Leadership is a time-dependent process and a recent leadership research trend posits a central role of time-based variables. The dyadic tenure plays a keystone role in understanding leader–follower dynamics, especially as regards leader ethics. In line with this, from a social learning theory perspective, the authors propose a model that explains how and when ethical leaders' behaviors influence subordinates' moral disengagement.
With a sample of 220 employees, the present study tests the conditional indirect effect of ethical leadership on followers' moral disengagement via instrumental ethical climate (IEC), using dyadic tenure as the moderator variable. The analyses were conducted with Hayes PROCESS macro.
Results suggested that IEC fully mediates the relationship between ethical leadership and moral disengagement. Thus, when followers perceive low levels of ethical leadership, they notice higher levels of IEC, which is positively related to moral disengagement. However, IEC perception only influences moral disengagement when dyadic tenure approaches the third year.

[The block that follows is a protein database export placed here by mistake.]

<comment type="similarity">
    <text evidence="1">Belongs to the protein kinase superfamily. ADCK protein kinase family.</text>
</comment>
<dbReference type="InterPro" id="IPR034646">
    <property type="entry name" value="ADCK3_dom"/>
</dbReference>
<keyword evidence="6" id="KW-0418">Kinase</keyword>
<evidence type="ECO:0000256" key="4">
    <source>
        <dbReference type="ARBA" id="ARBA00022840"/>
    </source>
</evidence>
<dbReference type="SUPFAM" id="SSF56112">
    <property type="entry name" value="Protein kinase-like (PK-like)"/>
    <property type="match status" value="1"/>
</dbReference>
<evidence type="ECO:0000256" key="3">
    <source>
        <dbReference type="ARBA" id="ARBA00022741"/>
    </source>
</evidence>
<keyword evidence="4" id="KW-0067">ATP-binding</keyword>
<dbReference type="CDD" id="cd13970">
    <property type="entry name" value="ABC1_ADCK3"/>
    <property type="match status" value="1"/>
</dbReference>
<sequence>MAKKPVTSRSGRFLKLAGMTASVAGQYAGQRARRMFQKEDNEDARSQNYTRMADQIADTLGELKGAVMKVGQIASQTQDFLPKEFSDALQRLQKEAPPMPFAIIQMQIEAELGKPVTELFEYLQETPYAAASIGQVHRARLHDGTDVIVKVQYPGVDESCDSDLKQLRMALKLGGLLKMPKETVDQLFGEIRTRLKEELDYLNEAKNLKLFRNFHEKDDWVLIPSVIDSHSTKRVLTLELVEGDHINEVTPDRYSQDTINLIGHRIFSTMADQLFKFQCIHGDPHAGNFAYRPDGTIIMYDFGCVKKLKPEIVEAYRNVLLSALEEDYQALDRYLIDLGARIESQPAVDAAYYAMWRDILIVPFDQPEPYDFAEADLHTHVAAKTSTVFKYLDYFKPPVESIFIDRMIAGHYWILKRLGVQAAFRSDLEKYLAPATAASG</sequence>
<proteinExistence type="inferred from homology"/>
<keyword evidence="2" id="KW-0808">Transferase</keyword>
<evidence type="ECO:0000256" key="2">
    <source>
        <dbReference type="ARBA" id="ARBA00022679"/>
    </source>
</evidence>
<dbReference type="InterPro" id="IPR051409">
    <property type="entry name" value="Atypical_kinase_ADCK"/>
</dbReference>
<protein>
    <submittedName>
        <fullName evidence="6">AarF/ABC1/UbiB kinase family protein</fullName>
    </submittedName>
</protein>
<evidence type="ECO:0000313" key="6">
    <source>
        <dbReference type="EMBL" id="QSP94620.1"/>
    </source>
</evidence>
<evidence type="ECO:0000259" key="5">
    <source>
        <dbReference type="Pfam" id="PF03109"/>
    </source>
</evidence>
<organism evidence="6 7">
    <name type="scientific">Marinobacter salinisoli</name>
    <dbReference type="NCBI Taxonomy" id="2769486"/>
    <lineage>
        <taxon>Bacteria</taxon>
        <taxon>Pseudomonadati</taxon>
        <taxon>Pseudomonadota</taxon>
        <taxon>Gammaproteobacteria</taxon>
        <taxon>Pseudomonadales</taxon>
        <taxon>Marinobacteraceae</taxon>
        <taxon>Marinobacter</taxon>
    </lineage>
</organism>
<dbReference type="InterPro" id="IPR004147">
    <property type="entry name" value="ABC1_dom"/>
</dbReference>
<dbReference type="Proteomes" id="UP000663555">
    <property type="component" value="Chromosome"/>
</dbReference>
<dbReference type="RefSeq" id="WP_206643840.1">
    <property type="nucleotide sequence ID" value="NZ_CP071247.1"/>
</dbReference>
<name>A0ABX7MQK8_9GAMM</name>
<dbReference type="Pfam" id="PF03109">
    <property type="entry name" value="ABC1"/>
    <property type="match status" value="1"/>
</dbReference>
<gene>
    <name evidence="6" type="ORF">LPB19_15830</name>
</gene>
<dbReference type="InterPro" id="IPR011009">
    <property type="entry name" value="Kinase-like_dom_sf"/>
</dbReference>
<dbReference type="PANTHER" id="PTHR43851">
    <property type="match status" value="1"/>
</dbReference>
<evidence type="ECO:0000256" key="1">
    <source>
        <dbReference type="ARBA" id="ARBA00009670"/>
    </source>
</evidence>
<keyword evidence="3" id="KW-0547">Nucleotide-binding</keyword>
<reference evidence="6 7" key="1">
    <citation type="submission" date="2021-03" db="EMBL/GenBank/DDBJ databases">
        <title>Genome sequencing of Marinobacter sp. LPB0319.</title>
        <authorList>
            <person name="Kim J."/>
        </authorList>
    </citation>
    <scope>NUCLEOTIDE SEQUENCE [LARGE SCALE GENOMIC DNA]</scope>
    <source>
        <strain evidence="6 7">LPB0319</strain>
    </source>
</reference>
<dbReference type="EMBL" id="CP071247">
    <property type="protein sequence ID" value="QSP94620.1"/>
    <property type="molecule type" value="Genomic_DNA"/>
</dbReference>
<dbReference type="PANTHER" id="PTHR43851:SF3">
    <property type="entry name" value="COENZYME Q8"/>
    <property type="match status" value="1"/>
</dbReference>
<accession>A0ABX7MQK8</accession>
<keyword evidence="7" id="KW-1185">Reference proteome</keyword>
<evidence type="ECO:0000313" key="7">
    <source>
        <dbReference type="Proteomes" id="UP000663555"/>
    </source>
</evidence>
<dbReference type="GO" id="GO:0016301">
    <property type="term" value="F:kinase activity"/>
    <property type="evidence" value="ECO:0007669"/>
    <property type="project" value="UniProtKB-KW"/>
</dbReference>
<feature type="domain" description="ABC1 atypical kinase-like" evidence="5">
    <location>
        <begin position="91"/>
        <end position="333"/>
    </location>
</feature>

This paper answers calls to include time-based variables in leadership studies. Hence, using dyadic tenure, this study gives support to previous propositions that were still awaiting empirical test.
Funding: This work was supported by Fundação para a Ciência e a Tecnologia, grant UIDB/00315/2020.
Almeida, T., Abreu, F. and Ramalho, N.C. (2021), "Becoming morally disengaged: how long does it take?", Leadership & Organization Development Journal, Vol. 42 No. 4, pp. 548-563. https://doi.org/10.1108/LODJ-01-2020-0005
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